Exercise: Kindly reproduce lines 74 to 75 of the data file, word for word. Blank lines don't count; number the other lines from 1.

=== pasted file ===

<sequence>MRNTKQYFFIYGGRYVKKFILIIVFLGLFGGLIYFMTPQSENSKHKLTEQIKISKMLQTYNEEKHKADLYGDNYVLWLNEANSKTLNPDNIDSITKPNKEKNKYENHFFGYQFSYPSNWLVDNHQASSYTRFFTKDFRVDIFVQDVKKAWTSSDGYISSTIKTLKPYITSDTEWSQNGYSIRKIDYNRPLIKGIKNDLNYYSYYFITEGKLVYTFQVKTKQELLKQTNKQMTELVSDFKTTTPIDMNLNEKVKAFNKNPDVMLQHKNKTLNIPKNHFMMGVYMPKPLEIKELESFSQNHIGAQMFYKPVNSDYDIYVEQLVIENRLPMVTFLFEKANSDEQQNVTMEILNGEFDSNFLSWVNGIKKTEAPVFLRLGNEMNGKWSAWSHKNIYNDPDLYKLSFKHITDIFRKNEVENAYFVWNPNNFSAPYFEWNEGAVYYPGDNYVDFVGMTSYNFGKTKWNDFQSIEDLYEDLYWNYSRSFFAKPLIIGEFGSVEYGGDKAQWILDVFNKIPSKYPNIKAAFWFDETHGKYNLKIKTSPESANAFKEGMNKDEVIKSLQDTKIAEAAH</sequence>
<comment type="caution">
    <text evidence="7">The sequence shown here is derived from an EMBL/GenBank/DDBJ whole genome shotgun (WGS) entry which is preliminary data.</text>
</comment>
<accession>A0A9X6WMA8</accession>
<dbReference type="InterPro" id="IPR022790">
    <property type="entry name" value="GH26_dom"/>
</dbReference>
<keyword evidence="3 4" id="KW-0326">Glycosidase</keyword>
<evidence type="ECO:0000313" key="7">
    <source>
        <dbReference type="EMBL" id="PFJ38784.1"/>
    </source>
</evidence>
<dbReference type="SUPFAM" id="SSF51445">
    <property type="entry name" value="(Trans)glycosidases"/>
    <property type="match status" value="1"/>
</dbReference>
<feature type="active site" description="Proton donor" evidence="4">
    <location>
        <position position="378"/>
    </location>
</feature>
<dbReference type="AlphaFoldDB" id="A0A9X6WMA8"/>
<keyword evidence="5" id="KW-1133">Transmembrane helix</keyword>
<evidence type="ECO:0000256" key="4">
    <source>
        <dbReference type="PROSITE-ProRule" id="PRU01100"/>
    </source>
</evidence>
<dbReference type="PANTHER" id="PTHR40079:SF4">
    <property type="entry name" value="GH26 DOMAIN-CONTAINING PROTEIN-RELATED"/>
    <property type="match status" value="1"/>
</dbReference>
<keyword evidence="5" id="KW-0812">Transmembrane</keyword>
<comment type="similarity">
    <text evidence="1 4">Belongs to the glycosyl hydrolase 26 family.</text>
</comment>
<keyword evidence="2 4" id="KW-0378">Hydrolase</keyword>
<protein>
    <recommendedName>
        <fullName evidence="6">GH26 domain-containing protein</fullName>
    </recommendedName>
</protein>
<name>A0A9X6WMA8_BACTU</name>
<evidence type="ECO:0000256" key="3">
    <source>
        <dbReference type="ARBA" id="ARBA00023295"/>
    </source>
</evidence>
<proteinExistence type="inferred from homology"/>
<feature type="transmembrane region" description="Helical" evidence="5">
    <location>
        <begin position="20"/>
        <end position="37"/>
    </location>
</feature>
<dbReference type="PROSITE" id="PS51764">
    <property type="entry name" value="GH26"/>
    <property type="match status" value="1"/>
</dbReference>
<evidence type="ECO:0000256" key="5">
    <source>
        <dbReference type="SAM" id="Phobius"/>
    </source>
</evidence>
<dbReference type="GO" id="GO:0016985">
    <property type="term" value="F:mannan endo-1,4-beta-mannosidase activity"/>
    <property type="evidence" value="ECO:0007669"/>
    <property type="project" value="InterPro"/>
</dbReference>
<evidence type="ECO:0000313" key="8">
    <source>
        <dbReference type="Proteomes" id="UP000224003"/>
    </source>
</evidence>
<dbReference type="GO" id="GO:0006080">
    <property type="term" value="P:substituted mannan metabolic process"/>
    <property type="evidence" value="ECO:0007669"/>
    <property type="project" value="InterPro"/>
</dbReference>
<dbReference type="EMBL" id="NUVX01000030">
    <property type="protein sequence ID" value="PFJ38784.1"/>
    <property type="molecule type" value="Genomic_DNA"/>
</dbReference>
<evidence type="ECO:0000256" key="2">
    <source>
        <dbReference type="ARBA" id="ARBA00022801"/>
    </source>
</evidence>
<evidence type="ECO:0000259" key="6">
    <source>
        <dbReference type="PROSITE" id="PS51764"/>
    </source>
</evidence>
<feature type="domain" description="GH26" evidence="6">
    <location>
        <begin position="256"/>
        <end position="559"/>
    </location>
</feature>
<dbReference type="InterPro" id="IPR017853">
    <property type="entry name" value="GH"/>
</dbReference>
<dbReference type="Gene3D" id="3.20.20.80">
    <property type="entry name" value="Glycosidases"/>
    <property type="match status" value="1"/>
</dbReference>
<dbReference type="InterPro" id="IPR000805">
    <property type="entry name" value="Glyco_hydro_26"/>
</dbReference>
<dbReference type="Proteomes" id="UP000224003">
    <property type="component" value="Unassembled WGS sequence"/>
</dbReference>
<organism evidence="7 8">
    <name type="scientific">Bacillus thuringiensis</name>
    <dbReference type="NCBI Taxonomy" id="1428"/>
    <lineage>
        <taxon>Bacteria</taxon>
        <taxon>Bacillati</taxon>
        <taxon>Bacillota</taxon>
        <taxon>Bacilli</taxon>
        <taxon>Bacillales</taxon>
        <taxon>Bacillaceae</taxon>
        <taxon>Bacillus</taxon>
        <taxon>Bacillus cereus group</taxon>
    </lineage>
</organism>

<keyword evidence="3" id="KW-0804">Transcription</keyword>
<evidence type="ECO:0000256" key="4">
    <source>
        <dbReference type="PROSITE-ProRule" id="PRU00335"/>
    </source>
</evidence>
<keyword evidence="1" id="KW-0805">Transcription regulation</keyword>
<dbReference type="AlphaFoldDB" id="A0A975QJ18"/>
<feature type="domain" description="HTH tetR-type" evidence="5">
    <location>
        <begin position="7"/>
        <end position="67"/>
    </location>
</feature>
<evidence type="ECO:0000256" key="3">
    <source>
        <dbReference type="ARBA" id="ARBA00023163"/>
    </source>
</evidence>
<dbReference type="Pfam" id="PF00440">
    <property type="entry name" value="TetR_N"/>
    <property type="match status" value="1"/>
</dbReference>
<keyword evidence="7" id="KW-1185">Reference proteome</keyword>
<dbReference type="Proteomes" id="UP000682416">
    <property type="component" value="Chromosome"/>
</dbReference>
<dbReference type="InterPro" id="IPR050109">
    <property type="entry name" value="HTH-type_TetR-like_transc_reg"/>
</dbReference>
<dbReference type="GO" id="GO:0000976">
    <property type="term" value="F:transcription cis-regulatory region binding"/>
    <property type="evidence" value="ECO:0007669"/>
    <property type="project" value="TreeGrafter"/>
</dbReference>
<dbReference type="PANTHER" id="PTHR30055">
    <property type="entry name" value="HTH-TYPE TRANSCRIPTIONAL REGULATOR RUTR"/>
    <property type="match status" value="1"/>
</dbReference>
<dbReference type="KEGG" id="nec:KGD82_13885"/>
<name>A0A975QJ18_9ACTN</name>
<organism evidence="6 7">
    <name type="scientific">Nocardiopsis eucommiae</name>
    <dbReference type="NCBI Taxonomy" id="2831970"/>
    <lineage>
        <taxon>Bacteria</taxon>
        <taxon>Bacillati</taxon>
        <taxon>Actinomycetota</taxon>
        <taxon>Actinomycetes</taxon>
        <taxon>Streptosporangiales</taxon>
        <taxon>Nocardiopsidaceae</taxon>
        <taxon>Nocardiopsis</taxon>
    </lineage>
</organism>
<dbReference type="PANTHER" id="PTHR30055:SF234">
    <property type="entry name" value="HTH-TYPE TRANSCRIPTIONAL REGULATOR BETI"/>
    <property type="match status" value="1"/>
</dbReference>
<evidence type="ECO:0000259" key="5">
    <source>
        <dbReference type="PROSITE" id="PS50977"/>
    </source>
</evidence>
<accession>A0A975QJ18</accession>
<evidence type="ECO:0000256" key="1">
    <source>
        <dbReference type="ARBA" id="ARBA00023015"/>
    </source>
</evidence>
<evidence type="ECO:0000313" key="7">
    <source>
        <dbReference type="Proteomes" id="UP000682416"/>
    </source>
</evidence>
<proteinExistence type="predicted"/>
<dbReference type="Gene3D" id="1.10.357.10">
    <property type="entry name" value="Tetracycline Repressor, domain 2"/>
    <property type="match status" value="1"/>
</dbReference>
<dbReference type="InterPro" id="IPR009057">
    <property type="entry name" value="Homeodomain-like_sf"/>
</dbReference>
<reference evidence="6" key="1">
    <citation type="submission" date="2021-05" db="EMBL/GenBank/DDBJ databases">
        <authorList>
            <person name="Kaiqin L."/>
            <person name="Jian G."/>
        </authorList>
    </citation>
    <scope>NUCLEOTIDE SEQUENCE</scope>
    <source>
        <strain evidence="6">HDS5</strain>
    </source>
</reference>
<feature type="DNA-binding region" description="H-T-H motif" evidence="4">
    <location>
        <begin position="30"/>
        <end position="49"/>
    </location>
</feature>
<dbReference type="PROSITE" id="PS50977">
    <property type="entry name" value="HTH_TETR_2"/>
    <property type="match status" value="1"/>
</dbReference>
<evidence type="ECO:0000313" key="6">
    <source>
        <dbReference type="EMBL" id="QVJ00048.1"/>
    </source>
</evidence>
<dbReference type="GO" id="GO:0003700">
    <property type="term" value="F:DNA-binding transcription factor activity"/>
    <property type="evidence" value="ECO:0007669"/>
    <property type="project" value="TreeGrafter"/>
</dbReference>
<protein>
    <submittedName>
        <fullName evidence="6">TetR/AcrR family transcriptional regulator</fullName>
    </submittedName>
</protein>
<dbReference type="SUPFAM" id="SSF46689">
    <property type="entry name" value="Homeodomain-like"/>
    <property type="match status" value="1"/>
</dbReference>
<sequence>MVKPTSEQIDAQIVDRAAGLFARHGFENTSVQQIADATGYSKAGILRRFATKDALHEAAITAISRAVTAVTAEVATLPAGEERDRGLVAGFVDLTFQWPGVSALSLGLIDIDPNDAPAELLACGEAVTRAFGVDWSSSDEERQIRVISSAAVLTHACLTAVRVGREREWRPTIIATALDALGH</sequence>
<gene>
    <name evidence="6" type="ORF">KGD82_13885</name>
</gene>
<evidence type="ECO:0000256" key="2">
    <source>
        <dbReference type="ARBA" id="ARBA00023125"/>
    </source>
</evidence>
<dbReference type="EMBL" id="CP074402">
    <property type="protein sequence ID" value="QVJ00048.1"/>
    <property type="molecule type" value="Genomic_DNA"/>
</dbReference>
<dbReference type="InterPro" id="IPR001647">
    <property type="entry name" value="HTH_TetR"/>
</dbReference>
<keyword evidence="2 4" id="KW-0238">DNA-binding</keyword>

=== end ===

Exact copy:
        <dbReference type="Proteomes" id="UP000224003"/>
    </source>